Monday, October 7, 2013

The Power Of A Quote Is Its Speaker

The only limit to your impact is your imagination and commitment.
I think this is a pretty great sentiment. If you thought that I came up with it, it might not mean too much because I'm just some guy.

"The only limit to your impact is your imagination and commitment." - Tony Robbins
Now this statement is a quote. And, it's a quote by nationally renowned motivational speaker Tony Robbins. As a quote, it has increased value, which is directly attached to the value of its speaker.

"The only limit to your impact is your imagination and commitment." - Joseph Stalin
Now this statement is a quote by one of history's greatest monsters. Is the sentiment in the quote any less valid? Empirically, no, it isn't. But quotes are valued based on their speaker, so now it is a sentiment that should not be shared; it should, in fact, be abhorred.

This is one of those silly, ridiculous things about people. We truly are irrational creatures, but at least we are somewhat consistent in our rationality. When you bring up quotes, the speaker matters more than the words. The same generic sentiments have been said by thousands of other people, so the only reason to put quotation marks around it is to ride on the fame (or infamy) of one person that shared it.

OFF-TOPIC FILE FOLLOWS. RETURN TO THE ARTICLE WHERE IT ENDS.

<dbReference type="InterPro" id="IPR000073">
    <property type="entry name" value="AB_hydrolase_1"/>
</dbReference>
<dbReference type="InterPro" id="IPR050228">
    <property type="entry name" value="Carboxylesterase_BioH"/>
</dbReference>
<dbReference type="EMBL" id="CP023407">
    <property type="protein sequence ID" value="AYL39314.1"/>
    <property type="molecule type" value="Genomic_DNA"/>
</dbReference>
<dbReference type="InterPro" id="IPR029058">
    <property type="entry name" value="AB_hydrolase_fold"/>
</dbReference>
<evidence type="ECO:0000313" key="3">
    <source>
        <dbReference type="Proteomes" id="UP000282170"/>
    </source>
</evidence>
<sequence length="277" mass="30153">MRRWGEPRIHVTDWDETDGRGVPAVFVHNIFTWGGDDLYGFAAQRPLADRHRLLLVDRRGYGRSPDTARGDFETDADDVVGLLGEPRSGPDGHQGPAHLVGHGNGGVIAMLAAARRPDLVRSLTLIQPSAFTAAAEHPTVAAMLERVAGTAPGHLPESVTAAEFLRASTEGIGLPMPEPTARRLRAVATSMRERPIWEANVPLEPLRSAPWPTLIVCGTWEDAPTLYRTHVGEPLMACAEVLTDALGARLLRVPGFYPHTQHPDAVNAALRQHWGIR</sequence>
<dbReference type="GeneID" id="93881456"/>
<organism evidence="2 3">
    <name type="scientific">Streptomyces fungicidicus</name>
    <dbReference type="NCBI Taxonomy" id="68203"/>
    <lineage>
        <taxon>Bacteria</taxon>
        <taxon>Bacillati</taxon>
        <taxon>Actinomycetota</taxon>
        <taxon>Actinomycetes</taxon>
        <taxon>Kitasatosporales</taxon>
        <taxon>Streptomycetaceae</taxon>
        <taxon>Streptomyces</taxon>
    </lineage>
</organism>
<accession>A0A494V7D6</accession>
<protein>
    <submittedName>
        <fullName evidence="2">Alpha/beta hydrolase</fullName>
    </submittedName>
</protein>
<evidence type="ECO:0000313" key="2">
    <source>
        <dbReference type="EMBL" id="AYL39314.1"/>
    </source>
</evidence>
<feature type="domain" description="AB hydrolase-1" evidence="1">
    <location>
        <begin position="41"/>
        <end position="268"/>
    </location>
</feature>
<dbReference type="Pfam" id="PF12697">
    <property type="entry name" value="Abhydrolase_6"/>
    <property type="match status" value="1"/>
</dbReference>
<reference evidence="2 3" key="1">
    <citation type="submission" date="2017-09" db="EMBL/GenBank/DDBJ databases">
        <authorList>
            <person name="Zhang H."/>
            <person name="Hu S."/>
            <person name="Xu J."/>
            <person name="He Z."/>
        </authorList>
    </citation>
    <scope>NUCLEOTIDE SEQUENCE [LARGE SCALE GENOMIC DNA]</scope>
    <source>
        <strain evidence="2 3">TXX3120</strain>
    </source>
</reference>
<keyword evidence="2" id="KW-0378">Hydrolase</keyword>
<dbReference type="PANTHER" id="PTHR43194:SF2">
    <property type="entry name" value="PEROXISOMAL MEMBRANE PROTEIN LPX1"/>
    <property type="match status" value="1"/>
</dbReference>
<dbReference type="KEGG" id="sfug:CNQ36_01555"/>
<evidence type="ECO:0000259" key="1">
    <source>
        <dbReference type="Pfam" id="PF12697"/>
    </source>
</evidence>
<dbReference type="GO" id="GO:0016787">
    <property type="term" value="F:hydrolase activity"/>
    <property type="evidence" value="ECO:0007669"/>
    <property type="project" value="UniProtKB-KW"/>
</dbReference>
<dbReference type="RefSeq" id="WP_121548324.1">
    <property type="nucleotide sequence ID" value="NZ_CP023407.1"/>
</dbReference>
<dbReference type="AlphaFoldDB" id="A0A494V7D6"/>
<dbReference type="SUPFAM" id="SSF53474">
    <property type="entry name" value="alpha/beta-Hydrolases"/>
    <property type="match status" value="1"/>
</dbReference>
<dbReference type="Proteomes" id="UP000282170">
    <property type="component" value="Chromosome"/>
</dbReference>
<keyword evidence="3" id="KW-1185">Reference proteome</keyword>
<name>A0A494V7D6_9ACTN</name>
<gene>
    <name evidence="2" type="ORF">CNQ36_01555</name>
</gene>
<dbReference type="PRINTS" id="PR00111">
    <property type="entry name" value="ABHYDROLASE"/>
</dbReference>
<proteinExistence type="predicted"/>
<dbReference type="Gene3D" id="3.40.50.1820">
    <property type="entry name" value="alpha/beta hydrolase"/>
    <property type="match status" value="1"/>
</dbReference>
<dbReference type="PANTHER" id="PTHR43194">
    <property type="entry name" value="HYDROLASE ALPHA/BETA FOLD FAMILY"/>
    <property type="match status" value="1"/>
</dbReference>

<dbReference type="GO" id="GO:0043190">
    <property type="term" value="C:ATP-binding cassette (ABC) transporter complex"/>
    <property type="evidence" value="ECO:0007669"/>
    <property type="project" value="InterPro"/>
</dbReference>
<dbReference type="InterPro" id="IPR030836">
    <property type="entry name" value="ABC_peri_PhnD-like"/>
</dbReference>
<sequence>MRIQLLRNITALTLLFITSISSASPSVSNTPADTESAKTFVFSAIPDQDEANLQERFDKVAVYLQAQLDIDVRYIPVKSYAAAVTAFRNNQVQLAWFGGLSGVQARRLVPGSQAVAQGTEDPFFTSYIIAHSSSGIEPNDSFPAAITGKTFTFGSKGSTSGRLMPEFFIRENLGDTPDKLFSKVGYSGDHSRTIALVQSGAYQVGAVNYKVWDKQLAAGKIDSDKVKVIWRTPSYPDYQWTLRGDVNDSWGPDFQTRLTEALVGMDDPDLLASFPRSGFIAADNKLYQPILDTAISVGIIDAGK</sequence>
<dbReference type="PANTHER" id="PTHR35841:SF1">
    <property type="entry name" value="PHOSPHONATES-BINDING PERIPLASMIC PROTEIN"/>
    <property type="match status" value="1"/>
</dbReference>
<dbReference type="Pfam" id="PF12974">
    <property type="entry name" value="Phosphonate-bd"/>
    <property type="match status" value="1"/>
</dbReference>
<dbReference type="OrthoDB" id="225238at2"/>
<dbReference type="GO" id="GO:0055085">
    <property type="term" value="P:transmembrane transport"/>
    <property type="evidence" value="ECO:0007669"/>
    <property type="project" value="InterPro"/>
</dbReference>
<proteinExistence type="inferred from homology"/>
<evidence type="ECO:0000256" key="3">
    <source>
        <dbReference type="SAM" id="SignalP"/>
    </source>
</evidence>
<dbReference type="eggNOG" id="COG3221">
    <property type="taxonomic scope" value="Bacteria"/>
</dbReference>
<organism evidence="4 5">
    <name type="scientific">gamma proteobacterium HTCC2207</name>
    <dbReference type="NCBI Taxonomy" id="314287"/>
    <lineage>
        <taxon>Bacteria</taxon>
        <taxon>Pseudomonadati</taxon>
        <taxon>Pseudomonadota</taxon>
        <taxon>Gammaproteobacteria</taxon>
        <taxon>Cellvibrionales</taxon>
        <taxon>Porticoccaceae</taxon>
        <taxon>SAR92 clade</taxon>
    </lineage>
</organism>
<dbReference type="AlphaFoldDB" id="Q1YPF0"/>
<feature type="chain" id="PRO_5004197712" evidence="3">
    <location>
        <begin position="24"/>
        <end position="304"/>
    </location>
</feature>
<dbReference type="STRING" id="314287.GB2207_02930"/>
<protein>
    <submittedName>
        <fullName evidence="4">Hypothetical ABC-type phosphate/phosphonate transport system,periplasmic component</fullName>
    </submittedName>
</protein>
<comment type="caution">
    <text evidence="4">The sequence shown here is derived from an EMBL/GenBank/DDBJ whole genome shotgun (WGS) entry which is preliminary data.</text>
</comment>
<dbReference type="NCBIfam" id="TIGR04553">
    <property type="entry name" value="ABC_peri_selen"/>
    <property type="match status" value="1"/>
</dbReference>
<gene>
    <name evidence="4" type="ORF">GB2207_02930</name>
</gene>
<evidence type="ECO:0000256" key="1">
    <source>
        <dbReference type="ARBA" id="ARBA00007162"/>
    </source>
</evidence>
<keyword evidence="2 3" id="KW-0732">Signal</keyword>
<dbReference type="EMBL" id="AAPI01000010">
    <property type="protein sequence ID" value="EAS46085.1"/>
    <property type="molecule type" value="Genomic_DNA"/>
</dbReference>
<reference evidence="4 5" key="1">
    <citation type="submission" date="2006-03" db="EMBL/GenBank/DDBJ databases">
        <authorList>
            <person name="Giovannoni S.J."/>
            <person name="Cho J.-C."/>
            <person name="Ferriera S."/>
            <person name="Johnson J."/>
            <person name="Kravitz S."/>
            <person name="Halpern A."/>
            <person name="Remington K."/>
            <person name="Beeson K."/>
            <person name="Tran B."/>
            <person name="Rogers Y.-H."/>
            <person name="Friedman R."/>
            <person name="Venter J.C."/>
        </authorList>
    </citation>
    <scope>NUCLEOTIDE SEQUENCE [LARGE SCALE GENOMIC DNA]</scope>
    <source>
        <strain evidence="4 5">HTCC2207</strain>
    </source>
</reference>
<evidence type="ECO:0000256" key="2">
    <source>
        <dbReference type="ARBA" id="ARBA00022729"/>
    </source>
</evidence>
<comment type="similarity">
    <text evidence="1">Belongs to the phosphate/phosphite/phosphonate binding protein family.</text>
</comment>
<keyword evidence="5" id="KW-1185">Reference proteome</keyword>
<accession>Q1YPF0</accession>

What I would recommend to you, though, if you wish to be a deeper thinker, is to seek out famous quotes by famous people, but analyze their words instead of their speaker.  There will be a natural bias in this endeavor (nobody likes to share positive quotes from Stalin), but you may uncover some interesting ideas that you would normally pay no mind to.

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